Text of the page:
A Glimpse Into Japan's Past
Published 11/06/2022 in Scholar Travel Stipend
by Kofi Bulluck |
The class taught me to avoid generalizations and monolithic perspectives of Japan, as Tokyo quickly came into stark contrast not only to rural Japan but also to other major cities in the nation. Through living in the city with a host family and having opportunities to explore Tokyo in addition to Hiroshima and Kyoto
For a few reasons, Japan was among the first of the countries I became interested in learning about and traveling to. I became somewhat familiar with Japan as an elementary schooler, learning to count in Japanese from my aunt and watching old Ultraman and Speed Racer episodes with my father. My primary attraction to Japan came from knowing the country as the home of Aikido, a martial art I’dpracticed since I was five. Beyondtraining itself the dojo was a great way to be exposed to Japanese history, society and culture. We wore gi (Japanese training uniforms) and hakama (traditional pants) and learned the social mores around their wear. We were taught the names of the weapons we practiced with and also learned about the legendary masters of those weapons, samurai like Miyamoto Musashi and Muso Gonnosuke, and about the feudal world in which they lived. Calligraphic painting and naturalistic sculpture filled the building and covered the walls, art both decorative and representing foundational Buddhist and Shinto ideas that influenced the philosophy of Aikido. Although I didn’t immediately appreciate much of what was surrounding me I quickly came to. The little bits of art, language, history, philosophy, and religion came to give me a sense of Japan as a country.
My understanding of Japan was challenged, adapted and expanded during my five-week long experience in the country (May 25th, 2019 - June 29th, 2019). The academic side of my experience was directly impactful in this regard. The class I took, Humanities in Tokyo, covered various developments in visual art, film and animation, literature, architecture, and other shifts in the cultural topography centered on the Tokyo metropolis.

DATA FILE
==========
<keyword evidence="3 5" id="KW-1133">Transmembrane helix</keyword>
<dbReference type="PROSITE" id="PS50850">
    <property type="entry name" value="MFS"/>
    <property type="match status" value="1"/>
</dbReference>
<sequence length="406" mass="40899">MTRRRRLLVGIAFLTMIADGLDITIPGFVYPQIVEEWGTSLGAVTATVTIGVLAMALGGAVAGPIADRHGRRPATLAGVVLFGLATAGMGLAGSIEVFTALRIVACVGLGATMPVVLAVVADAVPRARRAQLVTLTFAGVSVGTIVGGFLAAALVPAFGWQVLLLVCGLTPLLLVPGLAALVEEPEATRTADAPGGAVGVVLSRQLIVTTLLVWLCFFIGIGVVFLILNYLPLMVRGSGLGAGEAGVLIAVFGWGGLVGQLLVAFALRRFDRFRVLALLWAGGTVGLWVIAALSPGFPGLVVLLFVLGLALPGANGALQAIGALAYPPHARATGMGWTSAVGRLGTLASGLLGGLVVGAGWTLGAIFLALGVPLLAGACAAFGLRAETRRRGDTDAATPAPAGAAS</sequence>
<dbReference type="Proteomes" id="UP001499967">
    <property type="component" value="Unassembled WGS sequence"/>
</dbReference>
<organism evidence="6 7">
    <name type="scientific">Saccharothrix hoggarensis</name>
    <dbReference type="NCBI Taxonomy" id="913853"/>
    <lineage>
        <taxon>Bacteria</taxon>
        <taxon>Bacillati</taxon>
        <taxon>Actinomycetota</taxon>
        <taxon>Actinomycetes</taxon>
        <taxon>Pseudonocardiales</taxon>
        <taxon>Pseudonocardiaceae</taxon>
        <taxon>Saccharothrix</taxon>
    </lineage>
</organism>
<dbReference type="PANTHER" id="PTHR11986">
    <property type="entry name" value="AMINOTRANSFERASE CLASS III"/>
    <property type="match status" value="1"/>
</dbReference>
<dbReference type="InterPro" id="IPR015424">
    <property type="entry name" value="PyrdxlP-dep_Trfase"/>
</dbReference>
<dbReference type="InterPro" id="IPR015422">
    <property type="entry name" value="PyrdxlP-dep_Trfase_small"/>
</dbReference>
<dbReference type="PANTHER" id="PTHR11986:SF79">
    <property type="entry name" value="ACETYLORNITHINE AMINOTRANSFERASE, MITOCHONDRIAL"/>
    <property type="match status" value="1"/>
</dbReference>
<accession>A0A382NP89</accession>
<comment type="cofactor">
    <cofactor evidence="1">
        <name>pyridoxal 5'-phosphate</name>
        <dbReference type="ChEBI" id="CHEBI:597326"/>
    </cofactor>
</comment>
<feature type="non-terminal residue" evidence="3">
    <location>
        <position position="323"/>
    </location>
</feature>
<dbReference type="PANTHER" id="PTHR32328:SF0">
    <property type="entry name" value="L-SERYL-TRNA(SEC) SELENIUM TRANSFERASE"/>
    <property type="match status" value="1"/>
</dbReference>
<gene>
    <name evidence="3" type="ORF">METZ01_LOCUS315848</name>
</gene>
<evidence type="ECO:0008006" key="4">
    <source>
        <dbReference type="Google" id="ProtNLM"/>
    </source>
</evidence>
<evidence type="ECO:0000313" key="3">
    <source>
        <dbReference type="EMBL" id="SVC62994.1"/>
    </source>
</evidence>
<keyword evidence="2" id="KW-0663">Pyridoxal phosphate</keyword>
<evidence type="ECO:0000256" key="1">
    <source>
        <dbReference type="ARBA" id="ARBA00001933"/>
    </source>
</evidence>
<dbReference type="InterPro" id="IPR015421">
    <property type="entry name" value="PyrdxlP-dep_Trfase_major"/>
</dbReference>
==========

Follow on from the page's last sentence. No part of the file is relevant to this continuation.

The class covered Japanese history primarily from the Edo Period, beginning at the start of the 17th century, onward, focusing on major national milestones in government, technology, and cultural topography in addition to many of the natural and man-made disasters that struck Tokyo up to the present day. The importance of these historical events cannot be understated, and continue to be an influencing factor of the appearance and culture of the city today. Perhaps the most significant event we studied was the Meiji Restoration of 1868, a period in which the shogunate government and samurai class structure were abolished and the Japanese imperial government under the leadership of Emperor Meiji took complete control of the nation. Under Meiji, Japan began a program of rapid industrialization and cultural westernization, modeling itself–artistically, architecturally, stylistically, and technologically–on the Western powers of its time. Such changes, in addition to creating a lasting relationship between Japan and the West that remains observable in various aspects of Japanese society, set in motion a vision of Japanese expansionism which began in the 1870s and would continue until the surrender of the Japanese Empire following the atomic bombings of Hiroshima and Nagasaki in the final moments of the Second World War. The legacy of the Meiji reforms was observable in my experiences in Tokyo. The Japanese commercial sector in many ways owes its foundation to the relationships formed between state and corporation under Emperor Meiji, and Meiji era industrial giants (like Mitsubishi) remain powerful. The aesthetic legacy of the era was also evident as the Neoclassical and Neo-Baroque styles adopted from Western European architects persist in many of the older imperial government buildings, corporate headquarters, and perhaps most notably in the facade of the Tokyo Station Marunouchi Building. For this reason, in exploring the city I felt that the class provided a historical lens for understanding the appearance of the city and the structural, aesthetic, and spatial organization of modern Tokyo and how that development is as old as the city itself.